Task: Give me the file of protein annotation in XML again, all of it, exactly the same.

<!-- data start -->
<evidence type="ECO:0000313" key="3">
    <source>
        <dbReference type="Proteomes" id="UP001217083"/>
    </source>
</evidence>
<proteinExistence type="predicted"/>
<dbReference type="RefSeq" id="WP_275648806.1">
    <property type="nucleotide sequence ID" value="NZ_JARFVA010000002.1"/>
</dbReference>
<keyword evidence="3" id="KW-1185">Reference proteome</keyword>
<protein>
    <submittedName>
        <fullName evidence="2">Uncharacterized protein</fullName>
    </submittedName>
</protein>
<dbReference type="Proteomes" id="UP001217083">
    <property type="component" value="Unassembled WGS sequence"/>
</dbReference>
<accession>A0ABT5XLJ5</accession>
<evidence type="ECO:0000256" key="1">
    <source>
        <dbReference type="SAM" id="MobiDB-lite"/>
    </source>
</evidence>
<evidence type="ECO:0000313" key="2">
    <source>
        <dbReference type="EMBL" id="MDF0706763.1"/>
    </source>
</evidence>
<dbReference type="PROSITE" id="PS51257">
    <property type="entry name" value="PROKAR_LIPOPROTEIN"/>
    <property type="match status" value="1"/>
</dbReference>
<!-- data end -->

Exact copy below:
<evidence type="ECO:0000313" key="3">
    <source>
        <dbReference type="Proteomes" id="UP001217083"/>
    </source>
</evidence>
<proteinExistence type="predicted"/>
<dbReference type="RefSeq" id="WP_275648806.1">
    <property type="nucleotide sequence ID" value="NZ_JARFVA010000002.1"/>
</dbReference>
<keyword evidence="3" id="KW-1185">Reference proteome</keyword>
<protein>
    <submittedName>
        <fullName evidence="2">Uncharacterized protein</fullName>
    </submittedName>
</protein>
<dbReference type="Proteomes" id="UP001217083">
    <property type="component" value="Unassembled WGS sequence"/>
</dbReference>
<accession>A0ABT5XLJ5</accession>
<evidence type="ECO:0000256" key="1">
    <source>
        <dbReference type="SAM" id="MobiDB-lite"/>
    </source>
</evidence>
<evidence type="ECO:0000313" key="2">
    <source>
        <dbReference type="EMBL" id="MDF0706763.1"/>
    </source>
</evidence>
<dbReference type="PROSITE" id="PS51257">
    <property type="entry name" value="PROKAR_LIPOPROTEIN"/>
    <property type="match status" value="1"/>
</dbReference>